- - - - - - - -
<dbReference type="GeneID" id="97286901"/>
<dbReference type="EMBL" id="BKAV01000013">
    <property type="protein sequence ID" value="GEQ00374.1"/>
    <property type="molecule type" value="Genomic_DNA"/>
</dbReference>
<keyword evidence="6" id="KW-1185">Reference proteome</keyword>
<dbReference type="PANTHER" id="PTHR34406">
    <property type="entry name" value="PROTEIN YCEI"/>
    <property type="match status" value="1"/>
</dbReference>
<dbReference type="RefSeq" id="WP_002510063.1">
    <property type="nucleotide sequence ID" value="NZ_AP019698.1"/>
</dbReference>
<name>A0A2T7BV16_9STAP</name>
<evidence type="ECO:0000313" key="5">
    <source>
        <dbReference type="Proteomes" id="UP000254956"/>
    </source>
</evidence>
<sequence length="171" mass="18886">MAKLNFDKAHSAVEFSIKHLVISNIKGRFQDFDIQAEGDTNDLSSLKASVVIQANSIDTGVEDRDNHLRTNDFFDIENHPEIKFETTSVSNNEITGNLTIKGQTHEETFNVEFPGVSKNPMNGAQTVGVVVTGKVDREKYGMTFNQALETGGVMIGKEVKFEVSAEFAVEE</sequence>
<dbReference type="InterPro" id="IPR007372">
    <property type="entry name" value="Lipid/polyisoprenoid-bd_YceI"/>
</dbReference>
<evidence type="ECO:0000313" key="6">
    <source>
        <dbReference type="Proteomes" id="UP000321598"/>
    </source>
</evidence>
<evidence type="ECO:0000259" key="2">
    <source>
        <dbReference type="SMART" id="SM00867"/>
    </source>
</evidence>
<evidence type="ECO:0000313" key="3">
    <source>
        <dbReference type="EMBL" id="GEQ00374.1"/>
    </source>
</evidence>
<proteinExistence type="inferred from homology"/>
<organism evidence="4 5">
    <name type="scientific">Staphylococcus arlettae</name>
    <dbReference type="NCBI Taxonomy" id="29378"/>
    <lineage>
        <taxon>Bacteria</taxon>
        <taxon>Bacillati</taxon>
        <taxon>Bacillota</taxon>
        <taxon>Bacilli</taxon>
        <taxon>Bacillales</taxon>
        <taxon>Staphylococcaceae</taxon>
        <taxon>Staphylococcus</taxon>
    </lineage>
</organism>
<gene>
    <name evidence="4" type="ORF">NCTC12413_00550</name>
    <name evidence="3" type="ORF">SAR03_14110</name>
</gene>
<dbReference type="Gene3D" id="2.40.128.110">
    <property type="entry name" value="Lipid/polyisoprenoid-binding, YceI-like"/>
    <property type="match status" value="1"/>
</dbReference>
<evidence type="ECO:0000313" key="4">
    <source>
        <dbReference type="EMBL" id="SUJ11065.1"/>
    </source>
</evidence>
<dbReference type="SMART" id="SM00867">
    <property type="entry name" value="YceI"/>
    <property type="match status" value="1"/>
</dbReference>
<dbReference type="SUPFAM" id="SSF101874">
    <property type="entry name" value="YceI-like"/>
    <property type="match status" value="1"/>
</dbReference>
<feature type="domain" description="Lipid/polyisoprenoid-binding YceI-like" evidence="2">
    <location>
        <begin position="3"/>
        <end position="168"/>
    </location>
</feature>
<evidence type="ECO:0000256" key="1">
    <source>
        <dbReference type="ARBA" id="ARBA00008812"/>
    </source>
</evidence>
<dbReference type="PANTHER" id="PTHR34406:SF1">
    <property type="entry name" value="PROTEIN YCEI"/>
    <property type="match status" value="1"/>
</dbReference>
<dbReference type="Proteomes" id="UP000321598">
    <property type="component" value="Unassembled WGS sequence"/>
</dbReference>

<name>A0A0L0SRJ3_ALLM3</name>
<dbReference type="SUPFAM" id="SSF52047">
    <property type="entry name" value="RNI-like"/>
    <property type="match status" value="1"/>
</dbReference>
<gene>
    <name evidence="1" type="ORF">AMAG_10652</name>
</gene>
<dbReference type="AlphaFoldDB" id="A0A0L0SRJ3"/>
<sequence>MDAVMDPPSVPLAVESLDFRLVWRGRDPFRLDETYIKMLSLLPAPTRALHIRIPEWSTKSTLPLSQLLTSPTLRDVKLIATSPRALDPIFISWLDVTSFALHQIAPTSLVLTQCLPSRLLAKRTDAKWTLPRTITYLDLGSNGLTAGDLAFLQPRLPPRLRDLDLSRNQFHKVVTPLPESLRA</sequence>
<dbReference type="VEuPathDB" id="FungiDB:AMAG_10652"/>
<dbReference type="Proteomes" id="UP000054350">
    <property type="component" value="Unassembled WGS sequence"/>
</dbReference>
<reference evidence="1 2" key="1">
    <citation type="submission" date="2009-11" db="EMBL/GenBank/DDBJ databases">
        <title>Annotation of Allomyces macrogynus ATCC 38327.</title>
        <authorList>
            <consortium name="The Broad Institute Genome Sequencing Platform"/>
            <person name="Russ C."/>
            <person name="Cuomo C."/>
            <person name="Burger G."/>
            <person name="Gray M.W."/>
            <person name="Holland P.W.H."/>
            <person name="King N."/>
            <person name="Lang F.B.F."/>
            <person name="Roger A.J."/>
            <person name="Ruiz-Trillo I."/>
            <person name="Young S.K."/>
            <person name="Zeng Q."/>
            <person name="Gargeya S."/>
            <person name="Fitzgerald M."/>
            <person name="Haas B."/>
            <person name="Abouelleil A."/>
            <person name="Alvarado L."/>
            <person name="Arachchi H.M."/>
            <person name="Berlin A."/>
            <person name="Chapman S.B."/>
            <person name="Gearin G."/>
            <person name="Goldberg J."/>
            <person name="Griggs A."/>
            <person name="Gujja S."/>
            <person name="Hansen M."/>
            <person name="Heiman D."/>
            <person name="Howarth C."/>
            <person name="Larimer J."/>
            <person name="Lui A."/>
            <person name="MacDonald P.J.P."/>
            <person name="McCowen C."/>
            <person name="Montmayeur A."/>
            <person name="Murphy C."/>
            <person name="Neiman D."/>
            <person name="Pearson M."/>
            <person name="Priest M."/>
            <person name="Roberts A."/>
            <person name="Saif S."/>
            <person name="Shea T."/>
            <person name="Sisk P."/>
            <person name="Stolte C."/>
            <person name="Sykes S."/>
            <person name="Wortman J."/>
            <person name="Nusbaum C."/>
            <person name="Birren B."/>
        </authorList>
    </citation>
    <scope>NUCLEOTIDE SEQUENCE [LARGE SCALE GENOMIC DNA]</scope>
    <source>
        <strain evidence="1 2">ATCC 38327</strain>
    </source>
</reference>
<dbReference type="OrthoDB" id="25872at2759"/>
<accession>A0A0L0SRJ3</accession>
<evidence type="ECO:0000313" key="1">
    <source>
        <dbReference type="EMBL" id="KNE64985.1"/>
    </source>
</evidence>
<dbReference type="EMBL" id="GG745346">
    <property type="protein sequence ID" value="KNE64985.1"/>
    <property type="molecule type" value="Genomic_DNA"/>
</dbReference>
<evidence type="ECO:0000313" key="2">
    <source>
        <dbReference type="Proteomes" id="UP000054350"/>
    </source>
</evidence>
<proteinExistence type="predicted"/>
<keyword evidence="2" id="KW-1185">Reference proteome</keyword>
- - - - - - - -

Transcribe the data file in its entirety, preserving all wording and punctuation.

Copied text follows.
<dbReference type="GeneID" id="97286901"/>
<dbReference type="EMBL" id="BKAV01000013">
    <property type="protein sequence ID" value="GEQ00374.1"/>
    <property type="molecule type" value="Genomic_DNA"/>
</dbReference>
<keyword evidence="6" id="KW-1185">Reference proteome</keyword>
<dbReference type="PANTHER" id="PTHR34406">
    <property type="entry name" value="PROTEIN YCEI"/>
    <property type="match status" value="1"/>
</dbReference>
<dbReference type="RefSeq" id="WP_002510063.1">
    <property type="nucleotide sequence ID" value="NZ_AP019698.1"/>
</dbReference>
<name>A0A2T7BV16_9STAP</name>
<evidence type="ECO:0000313" key="5">
    <source>
        <dbReference type="Proteomes" id="UP000254956"/>
    </source>
</evidence>
<sequence length="171" mass="18886">MAKLNFDKAHSAVEFSIKHLVISNIKGRFQDFDIQAEGDTNDLSSLKASVVIQANSIDTGVEDRDNHLRTNDFFDIENHPEIKFETTSVSNNEITGNLTIKGQTHEETFNVEFPGVSKNPMNGAQTVGVVVTGKVDREKYGMTFNQALETGGVMIGKEVKFEVSAEFAVEE</sequence>
<dbReference type="InterPro" id="IPR007372">
    <property type="entry name" value="Lipid/polyisoprenoid-bd_YceI"/>
</dbReference>
<evidence type="ECO:0000313" key="6">
    <source>
        <dbReference type="Proteomes" id="UP000321598"/>
    </source>
</evidence>
<evidence type="ECO:0000259" key="2">
    <source>
        <dbReference type="SMART" id="SM00867"/>
    </source>
</evidence>
<evidence type="ECO:0000313" key="3">
    <source>
        <dbReference type="EMBL" id="GEQ00374.1"/>
    </source>
</evidence>
<proteinExistence type="inferred from homology"/>
<organism evidence="4 5">
    <name type="scientific">Staphylococcus arlettae</name>
    <dbReference type="NCBI Taxonomy" id="29378"/>
    <lineage>
        <taxon>Bacteria</taxon>
        <taxon>Bacillati</taxon>
        <taxon>Bacillota</taxon>
        <taxon>Bacilli</taxon>
        <taxon>Bacillales</taxon>
        <taxon>Staphylococcaceae</taxon>
        <taxon>Staphylococcus</taxon>
    </lineage>
</organism>
<gene>
    <name evidence="4" type="ORF">NCTC12413_00550</name>
    <name evidence="3" type="ORF">SAR03_14110</name>
</gene>
<dbReference type="Gene3D" id="2.40.128.110">
    <property type="entry name" value="Lipid/polyisoprenoid-binding, YceI-like"/>
    <property type="match status" value="1"/>
</dbReference>
<evidence type="ECO:0000313" key="4">
    <source>
        <dbReference type="EMBL" id="SUJ11065.1"/>
    </source>
</evidence>
<dbReference type="SMART" id="SM00867">
    <property type="entry name" value="YceI"/>
    <property type="match status" value="1"/>
</dbReference>
<dbReference type="SUPFAM" id="SSF101874">
    <property type="entry name" value="YceI-like"/>
    <property type="match status" value="1"/>
</dbReference>
<feature type="domain" description="Lipid/polyisoprenoid-binding YceI-like" evidence="2">
    <location>
        <begin position="3"/>
        <end position="168"/>
    </location>
</feature>
<evidence type="ECO:0000256" key="1">
    <source>
        <dbReference type="ARBA" id="ARBA00008812"/>
    </source>
</evidence>
<dbReference type="PANTHER" id="PTHR34406:SF1">
    <property type="entry name" value="PROTEIN YCEI"/>
    <property type="match status" value="1"/>
</dbReference>
<dbReference type="Proteomes" id="UP000321598">
    <property type="component" value="Unassembled WGS sequence"/>
</dbReference>

<name>A0A0L0SRJ3_ALLM3</name>
<dbReference type="SUPFAM" id="SSF52047">
    <property type="entry name" value="RNI-like"/>
    <property type="match status" value="1"/>
</dbReference>
<gene>
    <name evidence="1" type="ORF">AMAG_10652</name>
</gene>
<dbReference type="AlphaFoldDB" id="A0A0L0SRJ3"/>
<sequence>MDAVMDPPSVPLAVESLDFRLVWRGRDPFRLDETYIKMLSLLPAPTRALHIRIPEWSTKSTLPLSQLLTSPTLRDVKLIATSPRALDPIFISWLDVTSFALHQIAPTSLVLTQCLPSRLLAKRTDAKWTLPRTITYLDLGSNGLTAGDLAFLQPRLPPRLRDLDLSRNQFHKVVTPLPESLRA</sequence>
<dbReference type="VEuPathDB" id="FungiDB:AMAG_10652"/>
<dbReference type="Proteomes" id="UP000054350">
    <property type="component" value="Unassembled WGS sequence"/>
</dbReference>
<reference evidence="1 2" key="1">
    <citation type="submission" date="2009-11" db="EMBL/GenBank/DDBJ databases">
        <title>Annotation of Allomyces macrogynus ATCC 38327.</title>
        <authorList>
            <consortium name="The Broad Institute Genome Sequencing Platform"/>
            <person name="Russ C."/>
            <person name="Cuomo C."/>
            <person name="Burger G."/>
            <person name="Gray M.W."/>
            <person name="Holland P.W.H."/>
            <person name="King N."/>
            <person name="Lang F.B.F."/>
            <person name="Roger A.J."/>
            <person name="Ruiz-Trillo I."/>
            <person name="Young S.K."/>
            <person name="Zeng Q."/>
            <person name="Gargeya S."/>
            <person name="Fitzgerald M."/>
            <person name="Haas B."/>
            <person name="Abouelleil A."/>
            <person name="Alvarado L."/>
            <person name="Arachchi H.M."/>
            <person name="Berlin A."/>
            <person name="Chapman S.B."/>
            <person name="Gearin G."/>
            <person name="Goldberg J."/>
            <person name="Griggs A."/>
            <person name="Gujja S."/>
            <person name="Hansen M."/>
            <person name="Heiman D."/>
            <person name="Howarth C."/>
            <person name="Larimer J."/>
            <person name="Lui A."/>
            <person name="MacDonald P.J.P."/>
            <person name="McCowen C."/>
            <person name="Montmayeur A."/>
            <person name="Murphy C."/>
            <person name="Neiman D."/>
            <person name="Pearson M."/>
            <person name="Priest M."/>
            <person name="Roberts A."/>
            <person name="Saif S."/>
            <person name="Shea T."/>
            <person name="Sisk P."/>
            <person name="Stolte C."/>
            <person name="Sykes S."/>
            <person name="Wortman J."/>
            <person name="Nusbaum C."/>
            <person name="Birren B."/>
        </authorList>
    </citation>
    <scope>NUCLEOTIDE SEQUENCE [LARGE SCALE GENOMIC DNA]</scope>
    <source>
        <strain evidence="1 2">ATCC 38327</strain>
    </source>
</reference>
<dbReference type="OrthoDB" id="25872at2759"/>
<accession>A0A0L0SRJ3</accession>
<evidence type="ECO:0000313" key="1">
    <source>
        <dbReference type="EMBL" id="KNE64985.1"/>
    </source>
</evidence>
<dbReference type="EMBL" id="GG745346">
    <property type="protein sequence ID" value="KNE64985.1"/>
    <property type="molecule type" value="Genomic_DNA"/>
</dbReference>
<evidence type="ECO:0000313" key="2">
    <source>
        <dbReference type="Proteomes" id="UP000054350"/>
    </source>
</evidence>
<proteinExistence type="predicted"/>
<keyword evidence="2" id="KW-1185">Reference proteome</keyword>